By: Helena Fairfax
Congratulations to "Leona", the winner in Helena's giveaway. Thank you to all who participated!
Romance is just for dreamers
‘Romance is just for dreamers.’ That’s the world-weary statement made by Kurt, the hero of my novel The Antique Love.
When I first created Kurt, I listened to what he had to say to me (yes, really! I spend a lot of time talking to my characters) and what Kurt said about romance made me ask myself: Just what is romance, then? You might say it’s a bit late in the day for a romance author to be asking herself this – but it’s an interesting question, and when I delved deeper I found the answer isn’t straightforward.
Here’s the definition given by the online Oxford Dictionary:
• a feeling of excitement and mystery associated with love;
• love, especially when sentimental or idealised;
• a love affair, especially one that is not very serious or long-lasting;
• a book or film dealing with love in a sentimental or idealised way;
• a genre of fiction dealing with love in a sentimental or idealised way
Sentimental and idealised! It’s no wonder Kurt thinks romance is for dreamers. But is that really the true definition of romance?
Well, I don’t think so, and here’s where me and the Oxford Dictionary have to have words. (Okay, the dictionary knows more words than I do but I’m a writer and I’m going to give it my best shot.)
Sure, romance can be idealised. There’s the classic “holiday romance”, for example, where you think that guy you met on the beach is definitely The One. You spend a few passionate nights under the tropical skies, drinking cocktails and whispering into his stubble how much you adore him. Then he comes to visit you in your flat at home and spends all day playing video games, letting you buy all the food and clean up after him. That’s when you know that what you had was short-lived and idealised. The “romance” has gone.
My definition of romance is more than that. To me, romance is an expression of genuine love. It’s not just about buying flowers and chocolate (although that’s nice, too). Romance is when you’re lying in bed with a terrible head cold, and your partner gives up his lunch break to drive all the way home from work and back, just to check up on how you’re feeling. Romance is when your partner goes to Paris on business, and brings you back a bottle of tomato ketchup – because it’s a special brand, and he knows it’s the only brand you like, and they don’t sell it in your home town any more. Romance is when you’re really dying to buy that pair of shoes but you know your partner wanted to go to a football match, so you use the money to buy him tickets instead.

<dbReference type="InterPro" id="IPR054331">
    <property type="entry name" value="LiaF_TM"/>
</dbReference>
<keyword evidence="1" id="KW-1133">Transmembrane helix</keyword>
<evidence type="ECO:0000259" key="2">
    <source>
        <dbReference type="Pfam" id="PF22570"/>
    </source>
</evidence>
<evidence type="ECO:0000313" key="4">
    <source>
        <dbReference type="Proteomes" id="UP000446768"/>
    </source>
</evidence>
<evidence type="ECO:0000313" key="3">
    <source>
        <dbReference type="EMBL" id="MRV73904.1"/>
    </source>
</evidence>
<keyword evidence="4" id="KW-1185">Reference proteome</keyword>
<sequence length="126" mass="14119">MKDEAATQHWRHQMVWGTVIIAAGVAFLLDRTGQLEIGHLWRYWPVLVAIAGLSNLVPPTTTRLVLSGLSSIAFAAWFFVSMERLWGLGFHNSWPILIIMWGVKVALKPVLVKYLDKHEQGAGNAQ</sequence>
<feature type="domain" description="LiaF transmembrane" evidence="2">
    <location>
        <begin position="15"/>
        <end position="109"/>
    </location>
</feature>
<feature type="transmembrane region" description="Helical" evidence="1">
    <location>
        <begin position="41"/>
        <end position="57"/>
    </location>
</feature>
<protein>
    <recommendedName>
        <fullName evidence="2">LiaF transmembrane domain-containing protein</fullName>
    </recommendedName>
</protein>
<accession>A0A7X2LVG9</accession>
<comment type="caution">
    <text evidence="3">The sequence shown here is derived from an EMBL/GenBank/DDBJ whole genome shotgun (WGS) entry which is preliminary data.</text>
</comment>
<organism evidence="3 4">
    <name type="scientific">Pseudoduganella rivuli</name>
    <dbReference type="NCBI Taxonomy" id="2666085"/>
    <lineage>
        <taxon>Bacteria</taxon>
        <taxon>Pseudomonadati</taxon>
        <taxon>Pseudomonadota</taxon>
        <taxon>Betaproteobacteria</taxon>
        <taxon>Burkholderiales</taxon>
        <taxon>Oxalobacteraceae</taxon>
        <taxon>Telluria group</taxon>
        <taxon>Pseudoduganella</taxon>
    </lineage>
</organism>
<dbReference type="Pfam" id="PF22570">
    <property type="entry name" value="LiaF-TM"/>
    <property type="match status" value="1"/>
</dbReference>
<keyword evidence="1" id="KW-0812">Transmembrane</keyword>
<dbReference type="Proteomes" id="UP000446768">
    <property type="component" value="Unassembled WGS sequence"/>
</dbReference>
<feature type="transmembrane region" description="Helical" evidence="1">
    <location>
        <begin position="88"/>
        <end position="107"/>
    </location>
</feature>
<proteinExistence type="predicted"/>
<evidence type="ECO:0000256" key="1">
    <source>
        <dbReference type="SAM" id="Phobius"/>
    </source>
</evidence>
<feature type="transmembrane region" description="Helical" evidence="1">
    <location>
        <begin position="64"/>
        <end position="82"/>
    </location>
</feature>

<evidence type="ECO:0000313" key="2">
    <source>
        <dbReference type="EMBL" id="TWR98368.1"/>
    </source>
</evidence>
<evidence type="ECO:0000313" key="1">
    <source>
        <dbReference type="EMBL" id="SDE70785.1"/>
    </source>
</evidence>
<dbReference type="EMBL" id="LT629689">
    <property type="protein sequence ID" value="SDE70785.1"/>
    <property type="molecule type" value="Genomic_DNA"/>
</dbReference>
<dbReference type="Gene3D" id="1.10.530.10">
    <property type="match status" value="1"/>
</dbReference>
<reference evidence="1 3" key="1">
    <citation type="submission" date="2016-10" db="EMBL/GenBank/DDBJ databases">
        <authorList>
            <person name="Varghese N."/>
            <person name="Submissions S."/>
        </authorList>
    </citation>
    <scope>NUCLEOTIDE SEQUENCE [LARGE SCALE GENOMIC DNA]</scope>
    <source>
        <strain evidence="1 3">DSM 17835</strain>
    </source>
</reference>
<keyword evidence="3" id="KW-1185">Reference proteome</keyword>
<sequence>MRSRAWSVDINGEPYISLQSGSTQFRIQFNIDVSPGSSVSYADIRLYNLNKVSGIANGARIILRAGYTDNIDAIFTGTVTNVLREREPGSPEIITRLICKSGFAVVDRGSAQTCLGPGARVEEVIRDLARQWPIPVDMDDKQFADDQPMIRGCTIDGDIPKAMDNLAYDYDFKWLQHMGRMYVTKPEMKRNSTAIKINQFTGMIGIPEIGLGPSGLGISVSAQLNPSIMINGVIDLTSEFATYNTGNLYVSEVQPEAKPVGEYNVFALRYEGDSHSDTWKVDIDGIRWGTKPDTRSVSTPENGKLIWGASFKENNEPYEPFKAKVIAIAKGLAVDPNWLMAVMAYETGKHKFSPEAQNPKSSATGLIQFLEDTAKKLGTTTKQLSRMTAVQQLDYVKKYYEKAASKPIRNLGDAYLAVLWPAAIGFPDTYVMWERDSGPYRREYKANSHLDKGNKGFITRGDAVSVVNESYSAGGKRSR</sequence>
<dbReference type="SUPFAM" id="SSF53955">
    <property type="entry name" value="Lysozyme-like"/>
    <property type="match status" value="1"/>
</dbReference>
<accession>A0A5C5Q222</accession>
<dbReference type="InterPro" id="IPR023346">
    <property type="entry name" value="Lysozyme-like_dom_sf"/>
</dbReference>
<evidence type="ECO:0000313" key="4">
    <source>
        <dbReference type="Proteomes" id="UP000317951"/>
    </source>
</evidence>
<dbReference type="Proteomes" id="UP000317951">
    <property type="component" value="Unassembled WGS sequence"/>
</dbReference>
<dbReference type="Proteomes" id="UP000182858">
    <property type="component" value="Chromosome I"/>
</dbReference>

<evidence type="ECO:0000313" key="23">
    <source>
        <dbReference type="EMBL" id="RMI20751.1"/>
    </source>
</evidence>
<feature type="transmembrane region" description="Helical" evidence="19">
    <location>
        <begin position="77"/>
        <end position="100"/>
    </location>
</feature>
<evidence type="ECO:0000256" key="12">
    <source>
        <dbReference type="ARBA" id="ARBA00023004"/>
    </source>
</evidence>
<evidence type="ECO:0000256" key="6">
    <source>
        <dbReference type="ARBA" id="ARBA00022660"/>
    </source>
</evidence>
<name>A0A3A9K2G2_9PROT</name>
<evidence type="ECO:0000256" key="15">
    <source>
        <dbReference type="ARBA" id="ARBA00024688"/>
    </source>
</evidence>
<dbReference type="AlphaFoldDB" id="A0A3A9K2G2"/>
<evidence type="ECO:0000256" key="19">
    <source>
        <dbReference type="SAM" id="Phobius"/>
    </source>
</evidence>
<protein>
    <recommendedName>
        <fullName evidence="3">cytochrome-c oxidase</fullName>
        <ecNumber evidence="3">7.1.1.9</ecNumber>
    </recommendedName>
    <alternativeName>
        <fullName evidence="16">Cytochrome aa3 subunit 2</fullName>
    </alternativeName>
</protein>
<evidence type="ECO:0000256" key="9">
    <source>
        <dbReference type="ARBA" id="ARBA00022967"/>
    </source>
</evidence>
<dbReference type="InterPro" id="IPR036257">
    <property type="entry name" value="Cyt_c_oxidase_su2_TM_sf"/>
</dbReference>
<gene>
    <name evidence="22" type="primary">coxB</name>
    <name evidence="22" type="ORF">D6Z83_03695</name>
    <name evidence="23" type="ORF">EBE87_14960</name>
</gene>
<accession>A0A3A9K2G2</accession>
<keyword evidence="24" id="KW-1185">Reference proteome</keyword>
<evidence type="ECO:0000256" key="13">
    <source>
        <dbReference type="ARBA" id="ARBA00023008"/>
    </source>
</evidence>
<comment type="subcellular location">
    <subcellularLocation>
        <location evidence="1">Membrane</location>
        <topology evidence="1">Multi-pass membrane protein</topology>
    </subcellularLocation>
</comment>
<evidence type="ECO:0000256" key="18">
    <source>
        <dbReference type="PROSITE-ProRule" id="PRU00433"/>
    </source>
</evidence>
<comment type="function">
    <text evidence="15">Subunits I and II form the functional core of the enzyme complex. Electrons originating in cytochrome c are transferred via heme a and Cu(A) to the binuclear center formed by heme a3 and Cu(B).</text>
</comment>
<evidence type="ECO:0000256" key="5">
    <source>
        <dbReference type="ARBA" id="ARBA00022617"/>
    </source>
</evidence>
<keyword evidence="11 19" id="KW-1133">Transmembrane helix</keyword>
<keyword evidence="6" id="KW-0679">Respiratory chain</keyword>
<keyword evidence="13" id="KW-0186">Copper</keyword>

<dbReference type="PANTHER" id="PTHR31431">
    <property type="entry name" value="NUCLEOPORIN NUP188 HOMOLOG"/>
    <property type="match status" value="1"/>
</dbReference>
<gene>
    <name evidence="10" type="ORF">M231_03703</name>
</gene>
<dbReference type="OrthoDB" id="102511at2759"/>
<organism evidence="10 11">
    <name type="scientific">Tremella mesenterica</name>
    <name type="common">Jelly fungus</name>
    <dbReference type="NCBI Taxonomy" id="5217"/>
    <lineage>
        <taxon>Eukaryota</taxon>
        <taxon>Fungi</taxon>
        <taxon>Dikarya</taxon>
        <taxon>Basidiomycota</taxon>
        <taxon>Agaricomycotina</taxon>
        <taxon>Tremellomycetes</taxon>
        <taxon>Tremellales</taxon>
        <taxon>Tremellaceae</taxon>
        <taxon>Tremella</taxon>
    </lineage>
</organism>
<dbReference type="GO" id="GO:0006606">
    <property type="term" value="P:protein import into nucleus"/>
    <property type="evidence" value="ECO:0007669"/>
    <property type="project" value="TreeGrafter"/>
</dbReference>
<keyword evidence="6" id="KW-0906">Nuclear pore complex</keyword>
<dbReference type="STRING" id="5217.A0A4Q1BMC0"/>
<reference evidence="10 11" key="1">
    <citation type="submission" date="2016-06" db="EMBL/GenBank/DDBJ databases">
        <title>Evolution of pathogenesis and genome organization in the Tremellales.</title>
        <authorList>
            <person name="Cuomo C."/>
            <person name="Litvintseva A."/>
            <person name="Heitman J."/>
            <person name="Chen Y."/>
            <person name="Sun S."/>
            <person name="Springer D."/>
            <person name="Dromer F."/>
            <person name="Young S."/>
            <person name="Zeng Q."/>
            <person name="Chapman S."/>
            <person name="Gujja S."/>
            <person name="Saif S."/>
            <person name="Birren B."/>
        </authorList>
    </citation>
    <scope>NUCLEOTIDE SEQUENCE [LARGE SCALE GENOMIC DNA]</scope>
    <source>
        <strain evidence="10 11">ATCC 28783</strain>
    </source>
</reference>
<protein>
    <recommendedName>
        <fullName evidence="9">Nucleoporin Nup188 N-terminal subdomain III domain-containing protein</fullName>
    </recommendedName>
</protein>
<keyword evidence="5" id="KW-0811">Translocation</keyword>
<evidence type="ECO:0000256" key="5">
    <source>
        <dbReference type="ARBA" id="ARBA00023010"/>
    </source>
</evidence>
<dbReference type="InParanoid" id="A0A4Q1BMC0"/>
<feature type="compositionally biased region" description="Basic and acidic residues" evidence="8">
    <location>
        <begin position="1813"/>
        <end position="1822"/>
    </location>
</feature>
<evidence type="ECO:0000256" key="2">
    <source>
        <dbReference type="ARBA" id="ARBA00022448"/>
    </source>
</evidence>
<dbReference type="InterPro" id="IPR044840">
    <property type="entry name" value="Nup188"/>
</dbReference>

To me, romance isn’t about idealised love, it’s about making a gesture that shows you care deeply for someone else. It’s about making sacrifices and going out of your way to make another person happy. Although my hero Kurt protests that he’s not romantic, at the end of the novel he makes a magnificent gesture that proves he is a romantic according to my definition – and despite what he says to the contrary!
Here is the blurb to The Antique Love: One rainy day in London, Wyoming man Kurt Bold walks into an antique shop off the King’s Road and straight into the dreams of its owner, Penny Rosas. Lively, spirited and imaginative, Penny takes this handsome stranger for a romantic cowboy straight from the pages of a book. Kurt certainly looks every inch the hero…but he soon brings Penny’s dreams to earth with a thump. His job is in the City, in the logical world of finance—and as far as Kurt is concerned, romance is just for dreamers. Events in his childhood have shown him just how destructive love can be. Now he’s looking for a wife, right enough, but what he wants is a marriage based on logic and rational decisions. Kurt treats Penny like he would his kid sister, but when he hires her to help refurbish his beautiful Victorian house near Richmond Park, it’s not long before he starts to realise it’s not just his home she’s breathing life into. The logical heart he has guarded so carefully all these years is opening up to new emotions, in a most disturbing way…
What’s your definition of romance? Do you agree with the Oxford Dictionary definition? And what’s the most romantic thing that’s ever happened to you?
If you have any thoughts or any comments at all, I’d love to hear from you. One lucky commenter will win an ebook of The Antique Love - and the chance to discover just how romantic my hero really is!